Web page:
Business Travel: Mental Health Obligations for Employers

Business Travel

Mental Health Obligations for Employers

The identification, qualification and management of threats associated with business travel are not limited to physical dangers. Comprehensive travel risk management includes mental health issues that may present as result of single or repeated exposure to situations that negatively impact the traveller. In this article, we get a legal overview of the considerations when managing mental health issues.  

The following is provided by Kim Packer, solicitor and practicing lawyer (also holding a degree in Psychology) at Beck Legal

Employer's obligations to their employees are in a constant state of flux. The rules seem to keep changing and it can seem like the balance of power swings in favour of the employees for small business operators, who have neither the time nor the resources to continually change their process and policies to keep up date with the latest legislative changes. 

As all employer would be aware, there is an overriding obligation to create a safe and healthy workplace for their employees. This means taking appropriate steps to eliminate ans minimise health and safety risk for all employees.  However, this duty no longer applies solely to physical safety, but now also extends to mental health. Employers are now required to identify possible workplace practice, action or incidents which may cause or contribute to mental illness and take action to eliminate or minimise these risk.  There is case law which supports the proposition that an "unhealthy" work environment or work place incident can cause significant stress results in a mental illness. The Courts, however, accept that work- related stress over long, continuous periods of time and inadequate support counseling for employees is a precursor to work-related mental illness.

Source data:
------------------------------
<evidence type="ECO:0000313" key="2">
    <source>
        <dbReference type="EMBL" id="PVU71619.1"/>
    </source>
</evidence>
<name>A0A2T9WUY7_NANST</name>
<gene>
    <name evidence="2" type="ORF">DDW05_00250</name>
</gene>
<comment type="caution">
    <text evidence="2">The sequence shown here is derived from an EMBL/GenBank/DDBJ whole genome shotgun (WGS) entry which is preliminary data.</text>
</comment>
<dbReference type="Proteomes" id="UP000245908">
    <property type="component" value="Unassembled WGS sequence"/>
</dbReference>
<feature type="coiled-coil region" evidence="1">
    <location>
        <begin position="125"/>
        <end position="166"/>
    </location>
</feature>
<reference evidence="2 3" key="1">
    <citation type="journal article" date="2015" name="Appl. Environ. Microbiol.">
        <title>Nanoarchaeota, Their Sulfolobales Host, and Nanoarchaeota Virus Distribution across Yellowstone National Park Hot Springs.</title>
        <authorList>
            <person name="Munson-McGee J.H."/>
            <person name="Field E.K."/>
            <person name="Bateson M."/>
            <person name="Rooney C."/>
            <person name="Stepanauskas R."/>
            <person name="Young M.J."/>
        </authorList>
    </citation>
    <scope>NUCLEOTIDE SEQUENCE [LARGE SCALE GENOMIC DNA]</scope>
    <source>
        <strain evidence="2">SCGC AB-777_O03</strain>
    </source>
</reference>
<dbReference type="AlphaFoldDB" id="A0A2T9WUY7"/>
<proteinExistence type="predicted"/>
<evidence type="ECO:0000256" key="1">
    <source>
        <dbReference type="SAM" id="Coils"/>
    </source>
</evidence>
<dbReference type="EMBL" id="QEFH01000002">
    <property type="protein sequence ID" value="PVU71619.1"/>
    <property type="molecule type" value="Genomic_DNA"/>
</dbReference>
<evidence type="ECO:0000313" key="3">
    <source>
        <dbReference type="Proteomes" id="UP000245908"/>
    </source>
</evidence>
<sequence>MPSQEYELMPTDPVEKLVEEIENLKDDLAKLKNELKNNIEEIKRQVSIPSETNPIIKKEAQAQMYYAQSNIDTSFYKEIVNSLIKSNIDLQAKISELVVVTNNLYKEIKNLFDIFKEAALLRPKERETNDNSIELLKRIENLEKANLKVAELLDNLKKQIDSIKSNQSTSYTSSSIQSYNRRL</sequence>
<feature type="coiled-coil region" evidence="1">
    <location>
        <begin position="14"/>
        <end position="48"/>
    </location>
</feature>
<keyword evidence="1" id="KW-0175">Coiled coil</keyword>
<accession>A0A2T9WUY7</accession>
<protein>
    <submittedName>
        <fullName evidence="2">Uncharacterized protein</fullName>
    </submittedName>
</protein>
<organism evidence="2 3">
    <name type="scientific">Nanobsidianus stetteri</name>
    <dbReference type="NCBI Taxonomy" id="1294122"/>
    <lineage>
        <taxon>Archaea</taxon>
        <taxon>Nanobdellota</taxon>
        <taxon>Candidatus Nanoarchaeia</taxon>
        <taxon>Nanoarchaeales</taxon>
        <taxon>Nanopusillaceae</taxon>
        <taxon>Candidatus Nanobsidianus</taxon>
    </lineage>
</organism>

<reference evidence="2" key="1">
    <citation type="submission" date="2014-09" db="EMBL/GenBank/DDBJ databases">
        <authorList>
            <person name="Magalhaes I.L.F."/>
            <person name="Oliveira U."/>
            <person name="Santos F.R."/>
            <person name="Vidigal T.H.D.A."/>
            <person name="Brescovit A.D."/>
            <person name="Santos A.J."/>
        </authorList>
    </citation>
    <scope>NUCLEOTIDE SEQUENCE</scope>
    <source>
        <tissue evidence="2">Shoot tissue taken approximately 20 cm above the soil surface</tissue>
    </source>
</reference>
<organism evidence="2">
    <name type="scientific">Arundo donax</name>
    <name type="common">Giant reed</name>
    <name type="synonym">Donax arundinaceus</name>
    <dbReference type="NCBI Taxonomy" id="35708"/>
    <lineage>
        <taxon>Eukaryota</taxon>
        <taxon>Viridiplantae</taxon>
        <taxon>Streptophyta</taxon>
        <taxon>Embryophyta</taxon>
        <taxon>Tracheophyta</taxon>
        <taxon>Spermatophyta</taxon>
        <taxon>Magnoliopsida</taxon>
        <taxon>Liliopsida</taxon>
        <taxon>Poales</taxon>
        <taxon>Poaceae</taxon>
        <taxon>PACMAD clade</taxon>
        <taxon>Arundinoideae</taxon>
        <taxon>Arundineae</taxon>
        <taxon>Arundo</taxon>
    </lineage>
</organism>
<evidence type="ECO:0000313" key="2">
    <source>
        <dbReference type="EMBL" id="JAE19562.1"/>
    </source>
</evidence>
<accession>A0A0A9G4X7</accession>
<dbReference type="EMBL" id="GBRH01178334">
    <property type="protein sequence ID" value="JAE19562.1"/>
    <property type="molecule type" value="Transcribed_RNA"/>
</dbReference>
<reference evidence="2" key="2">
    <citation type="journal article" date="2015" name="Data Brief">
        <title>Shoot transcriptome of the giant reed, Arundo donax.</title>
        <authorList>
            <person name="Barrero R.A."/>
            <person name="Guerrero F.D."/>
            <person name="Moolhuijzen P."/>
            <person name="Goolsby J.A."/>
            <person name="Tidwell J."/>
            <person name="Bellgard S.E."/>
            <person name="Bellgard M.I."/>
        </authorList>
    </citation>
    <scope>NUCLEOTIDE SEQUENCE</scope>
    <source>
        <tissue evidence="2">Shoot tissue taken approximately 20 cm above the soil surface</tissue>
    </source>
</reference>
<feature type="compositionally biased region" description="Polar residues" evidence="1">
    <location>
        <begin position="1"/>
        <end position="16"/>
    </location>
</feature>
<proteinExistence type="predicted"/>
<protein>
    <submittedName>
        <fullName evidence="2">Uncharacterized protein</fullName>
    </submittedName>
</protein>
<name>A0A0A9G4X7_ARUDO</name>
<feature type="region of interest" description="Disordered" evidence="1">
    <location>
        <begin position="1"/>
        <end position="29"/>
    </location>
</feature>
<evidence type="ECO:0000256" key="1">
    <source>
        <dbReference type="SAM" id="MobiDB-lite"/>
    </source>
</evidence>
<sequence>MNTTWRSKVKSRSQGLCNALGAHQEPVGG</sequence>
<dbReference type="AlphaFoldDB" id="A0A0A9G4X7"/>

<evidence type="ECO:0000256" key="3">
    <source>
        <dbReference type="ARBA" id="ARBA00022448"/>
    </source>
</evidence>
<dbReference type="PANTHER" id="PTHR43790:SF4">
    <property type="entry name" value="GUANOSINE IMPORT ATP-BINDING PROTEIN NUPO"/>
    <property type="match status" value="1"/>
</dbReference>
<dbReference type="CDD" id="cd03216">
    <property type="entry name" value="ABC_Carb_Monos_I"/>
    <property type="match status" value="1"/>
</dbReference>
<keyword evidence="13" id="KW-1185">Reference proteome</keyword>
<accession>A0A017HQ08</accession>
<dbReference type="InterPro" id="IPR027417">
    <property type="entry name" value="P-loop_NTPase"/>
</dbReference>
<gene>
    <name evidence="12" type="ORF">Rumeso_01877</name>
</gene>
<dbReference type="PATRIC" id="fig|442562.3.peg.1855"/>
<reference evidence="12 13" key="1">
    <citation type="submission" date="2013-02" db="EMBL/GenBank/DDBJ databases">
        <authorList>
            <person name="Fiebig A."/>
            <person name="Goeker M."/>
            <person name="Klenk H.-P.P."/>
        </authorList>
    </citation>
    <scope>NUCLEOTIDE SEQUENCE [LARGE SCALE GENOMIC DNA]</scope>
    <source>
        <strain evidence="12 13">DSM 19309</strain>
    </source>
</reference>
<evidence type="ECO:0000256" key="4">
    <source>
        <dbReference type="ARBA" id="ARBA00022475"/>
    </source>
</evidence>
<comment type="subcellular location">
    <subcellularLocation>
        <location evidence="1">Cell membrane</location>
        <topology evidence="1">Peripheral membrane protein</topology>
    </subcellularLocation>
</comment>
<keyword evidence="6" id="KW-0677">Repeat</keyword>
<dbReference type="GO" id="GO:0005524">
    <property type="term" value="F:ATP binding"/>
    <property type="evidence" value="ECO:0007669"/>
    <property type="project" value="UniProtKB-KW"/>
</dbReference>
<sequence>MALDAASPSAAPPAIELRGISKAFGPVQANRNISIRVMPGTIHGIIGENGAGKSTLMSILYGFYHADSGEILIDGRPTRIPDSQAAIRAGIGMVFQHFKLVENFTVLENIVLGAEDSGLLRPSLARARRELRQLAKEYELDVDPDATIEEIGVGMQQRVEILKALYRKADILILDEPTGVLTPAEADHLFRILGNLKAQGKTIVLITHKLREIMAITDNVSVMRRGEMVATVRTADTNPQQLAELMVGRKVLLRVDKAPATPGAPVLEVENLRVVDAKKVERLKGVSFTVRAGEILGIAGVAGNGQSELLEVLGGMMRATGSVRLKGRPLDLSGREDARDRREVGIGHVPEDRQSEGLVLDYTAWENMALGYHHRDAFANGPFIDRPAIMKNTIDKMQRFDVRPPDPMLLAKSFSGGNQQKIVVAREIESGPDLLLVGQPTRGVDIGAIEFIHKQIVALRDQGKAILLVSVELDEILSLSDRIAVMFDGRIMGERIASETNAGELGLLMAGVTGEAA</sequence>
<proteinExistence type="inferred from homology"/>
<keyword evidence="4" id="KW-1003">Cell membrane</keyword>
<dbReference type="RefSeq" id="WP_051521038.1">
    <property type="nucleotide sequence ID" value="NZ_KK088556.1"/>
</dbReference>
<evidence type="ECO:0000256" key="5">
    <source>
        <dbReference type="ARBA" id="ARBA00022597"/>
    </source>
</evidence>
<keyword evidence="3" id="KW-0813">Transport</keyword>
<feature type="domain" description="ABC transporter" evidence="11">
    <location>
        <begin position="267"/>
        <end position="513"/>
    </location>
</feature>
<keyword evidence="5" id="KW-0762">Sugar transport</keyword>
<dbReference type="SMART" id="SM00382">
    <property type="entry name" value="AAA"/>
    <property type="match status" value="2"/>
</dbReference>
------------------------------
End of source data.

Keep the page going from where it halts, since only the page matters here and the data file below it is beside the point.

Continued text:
Employers not only have duties imposed under the workplace heath and safety regime but also have additional obligations to ensure that an employee with a mental illness is not discriminated against or harassed because of their mental illness. An employer has a positive obligation to make reasonable adjustments to its workplace practices to meet the needs of workers with mental illness, to ensure that not only do they feel supported in their role but also that their mental illness is not exacerbated.

This all sounds like more work for the long-suffering employer but it needs to be viewed from the perspective of the benefits it can and will have for employers in the long run. The ABS statistics from the National Survey of Mental Health and Wellbeing: 2007 show that around 45% of Australian aged between 16 and 85 will experience a mental illness at some point in their life, while 1 in 5 Australian adults will experience a mental illness in any given year. This means that the majority of working Australians are at risk of developing a mental illness during their working lives. This is reflected in the courts by over 50% of all claims for psychological injury arising from work-related stress, costing over $10 billion each year in workers’ compensation claims. From the employers’ perspective, it is suggested that Australian businesses may lose in excess of $6.5 billion each year by failing to provide early intervention or treatment for employees with mental health issues.

Employees also have obligations to take reasonable care for their own mental health in the workplace and it can sometimes be a challenging balancing act for employers in a situation where the employee does not appear to be meeting its own obligations in this regard, to the detriment of the entire workforce and not run foul of anti-discrimination and harassment legislation.

Written by Kim Packer, Solicitor and practicing lawyer also with a psychology degree at Beck Legal

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